Posts Tagged 'support vector machine'

Adversarial knowledge discovery is not just knowledge discovery with classified data

Someone made a comment to me this week implying that data mining/knowledge discovery in classified settings was a straightforward problem because the algorithms didn’t have to be classified, just the datasets.

This view isn’t accurate, for the following reason: mainstream/ordinary knowledge discovery builds models inductively from data by maximizing the fit between the model and the available data. In an adversarial setting, this creates problems: adversaries can make a good guess about what your model will look like, and so can do better at hiding their records (making them less obvious or detectable); and they can also tell exactly what kinds of data they should try and force you to use if/when you retrain your model.

A simple example. The two leading-edge predictors today are support vector machines and random forests and, in mainstream settings, there’s often little to choose between them in prediction performance. However, in an adversarial setting, the difference is huge: support vector machines are relatively easy to game, because even one record that’s in the wrong place or mislabelled can change the entire orientation of the decision surface. To make it even worse, the way in which the boundary changes is roughly predictable from the kind of manipulation made. (You can see how this works in: J. G. Dutrisac, David B. Skillicorn: Subverting prediction in adversarial settings. ISI 2008: 19-24.). Random forests, on the other hand, are much more robust predictors, partly because their ensemble characteristics makes it hard to force particular behaviour because of the inherent randomness ‘inside’ the algorithm.

The same thing happens with clustering algorithms. Algorithms such as Expectation-Maximization are easily misled by a few carefully chosen records; and no mainstream clustering technique does a good job of finding the kinds of ‘fringe’ clusters that occur when something unusual is present in the data, but adversaries have tried hard to make it as usual as possible.

In fact, adversarial knowledge discovery requires building the entire framework of knowledge discovery over again, taking into account the adversarial nature of the problem from the very beginning. Some parts of mainstream knowledge discovery can be used directly; others with some adaptation; and others can’t safely be used. There are also some areas where we don’t know very much about how to solve problems that aren’t interesting in the mainstream, but are critical in the adversarial domain.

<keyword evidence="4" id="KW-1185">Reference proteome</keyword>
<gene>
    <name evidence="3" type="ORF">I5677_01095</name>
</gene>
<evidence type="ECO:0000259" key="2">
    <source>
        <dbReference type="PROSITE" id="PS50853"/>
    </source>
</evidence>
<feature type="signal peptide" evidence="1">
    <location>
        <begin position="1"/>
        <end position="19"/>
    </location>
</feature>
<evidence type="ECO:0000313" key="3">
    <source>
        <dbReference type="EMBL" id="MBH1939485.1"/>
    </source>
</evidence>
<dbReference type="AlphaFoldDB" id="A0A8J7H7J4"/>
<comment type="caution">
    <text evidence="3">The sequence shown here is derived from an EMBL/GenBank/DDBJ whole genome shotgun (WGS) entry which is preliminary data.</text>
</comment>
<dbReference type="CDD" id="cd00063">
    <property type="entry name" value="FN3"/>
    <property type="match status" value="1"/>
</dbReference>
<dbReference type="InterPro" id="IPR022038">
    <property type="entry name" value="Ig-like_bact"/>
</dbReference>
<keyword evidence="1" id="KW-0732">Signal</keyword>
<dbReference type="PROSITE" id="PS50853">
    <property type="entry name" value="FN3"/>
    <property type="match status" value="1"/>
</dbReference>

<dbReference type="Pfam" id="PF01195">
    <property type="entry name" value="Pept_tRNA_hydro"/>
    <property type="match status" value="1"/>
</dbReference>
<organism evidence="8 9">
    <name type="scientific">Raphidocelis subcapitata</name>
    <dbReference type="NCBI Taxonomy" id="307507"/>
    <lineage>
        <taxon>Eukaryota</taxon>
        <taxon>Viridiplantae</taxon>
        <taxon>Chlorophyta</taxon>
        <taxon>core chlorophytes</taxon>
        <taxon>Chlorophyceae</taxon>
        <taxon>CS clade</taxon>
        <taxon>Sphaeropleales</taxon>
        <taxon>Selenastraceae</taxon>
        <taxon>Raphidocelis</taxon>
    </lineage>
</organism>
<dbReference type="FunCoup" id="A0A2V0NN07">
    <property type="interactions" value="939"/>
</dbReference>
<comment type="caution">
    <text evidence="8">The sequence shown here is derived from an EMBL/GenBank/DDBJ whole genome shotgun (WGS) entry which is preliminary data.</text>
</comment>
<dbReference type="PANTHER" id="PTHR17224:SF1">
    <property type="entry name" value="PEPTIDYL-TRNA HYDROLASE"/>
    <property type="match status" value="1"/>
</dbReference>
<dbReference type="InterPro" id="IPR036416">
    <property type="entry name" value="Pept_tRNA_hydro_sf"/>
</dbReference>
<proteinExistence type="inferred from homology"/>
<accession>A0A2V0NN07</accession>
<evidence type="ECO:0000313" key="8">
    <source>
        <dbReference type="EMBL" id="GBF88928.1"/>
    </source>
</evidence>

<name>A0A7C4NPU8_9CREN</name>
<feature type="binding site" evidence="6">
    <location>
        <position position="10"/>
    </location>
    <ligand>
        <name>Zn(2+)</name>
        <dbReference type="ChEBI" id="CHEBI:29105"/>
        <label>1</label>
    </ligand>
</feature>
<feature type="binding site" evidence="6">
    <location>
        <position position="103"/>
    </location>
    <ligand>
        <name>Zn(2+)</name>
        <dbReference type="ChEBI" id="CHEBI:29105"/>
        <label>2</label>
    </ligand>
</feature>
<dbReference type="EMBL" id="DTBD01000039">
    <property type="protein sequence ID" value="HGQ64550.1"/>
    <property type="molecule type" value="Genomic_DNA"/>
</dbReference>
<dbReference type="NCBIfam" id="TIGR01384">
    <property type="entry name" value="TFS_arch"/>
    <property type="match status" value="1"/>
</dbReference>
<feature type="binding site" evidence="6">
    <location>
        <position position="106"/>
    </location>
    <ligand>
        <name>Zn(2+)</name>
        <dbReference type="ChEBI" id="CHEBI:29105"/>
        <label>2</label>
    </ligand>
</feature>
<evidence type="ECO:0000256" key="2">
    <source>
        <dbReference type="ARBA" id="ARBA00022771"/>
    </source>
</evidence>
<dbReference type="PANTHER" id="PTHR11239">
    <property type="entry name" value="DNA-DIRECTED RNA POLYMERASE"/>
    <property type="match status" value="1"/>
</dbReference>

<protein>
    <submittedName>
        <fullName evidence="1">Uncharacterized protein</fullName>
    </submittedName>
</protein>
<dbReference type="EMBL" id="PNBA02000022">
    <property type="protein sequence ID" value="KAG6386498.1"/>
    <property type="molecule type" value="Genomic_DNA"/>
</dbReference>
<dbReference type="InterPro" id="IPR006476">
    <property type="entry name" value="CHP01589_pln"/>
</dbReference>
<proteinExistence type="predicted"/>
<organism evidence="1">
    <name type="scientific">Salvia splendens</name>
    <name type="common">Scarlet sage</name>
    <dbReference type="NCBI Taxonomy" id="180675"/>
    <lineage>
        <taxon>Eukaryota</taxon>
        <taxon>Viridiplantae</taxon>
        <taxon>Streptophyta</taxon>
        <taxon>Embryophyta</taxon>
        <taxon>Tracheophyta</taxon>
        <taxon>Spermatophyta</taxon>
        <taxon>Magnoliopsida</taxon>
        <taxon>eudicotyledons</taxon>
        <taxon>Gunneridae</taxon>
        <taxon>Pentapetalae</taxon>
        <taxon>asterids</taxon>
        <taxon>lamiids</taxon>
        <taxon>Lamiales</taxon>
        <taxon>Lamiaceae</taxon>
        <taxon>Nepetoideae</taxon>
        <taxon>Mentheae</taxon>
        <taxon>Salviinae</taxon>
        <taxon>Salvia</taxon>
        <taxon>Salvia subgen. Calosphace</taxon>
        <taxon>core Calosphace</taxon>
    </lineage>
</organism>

Which predictors can rank?

To be able to build a ranking predictor, there must be some way of labelling the training records with (estimates of) their ranks, so that this property can be generalised to new records. This is often straightforward, even if the obvious target label doesn’t map directly to a ranking.

There are six mainstream prediction technologies:

  1. Decision trees. These are everyone’s favourites, but they are quite weak predictors, and can only be used to predict class labels. So no use for ranking.
  2. Neural networks. These are also well-liked, but undeservedly so. Neural networks can be effective predictors for problems where the boundaries between the classes are difficult and non-linear, but they are horrendously expensive to train. They should not be used without soul searching. They can, however, predict numerical values and so can do ranking.
  3. Support Vector Machines. These are two-class predictors that try to fit the optimal boundary (the maximal margin) between points corresponding to the records from each class. The distances from the boundary are an estimate of how confident the classifier is in the classification of each record, and so provide a kind of surrogate ranking: from large positive numbers down to 1 for one class and then from -1 to large negative numbers for the other class.
  4. Ensembles. Given any kind of simple predictor, a better predictor can be built by: creating samples of the records from the training dataset; building individual predictors from each sample; and the use the collection of predictors as single, global predictor by asking for the prediction of each one, and using voting to make the global prediction. Ensembles have a number of advantages, primarily that the individual predictors cancel out each others variance. But the number of predictors voting for the winning class can also be interpreted as a strength of opinion for that class; and so for a value on which to rank. In other words, a record can be unanimously voted normal, voted normal by all but one of the individual predictors, and so on.
  5. Random Forests. Random Forests are a particular form of ensemble predictor where each component decision tree is built making decisions about internal tests in a particularly robust and contextualized way. This makes them one of the most powerful prediction technologies known. The same technique, using the number of votes for the winning class, or the margin between the most popular and the next most popular class can be used as a ranking.
  6. Rules. Rules are used because they seem intuitive and explanatory, but they are very weak predictors. This is mostly because they capture local structure in data, rather than global structure captured by most other predictors. Rules cannot straightforwardly be used to rank.

So, although ranking predictors are very useful in adversarial situations, they are quite difficult to build and use.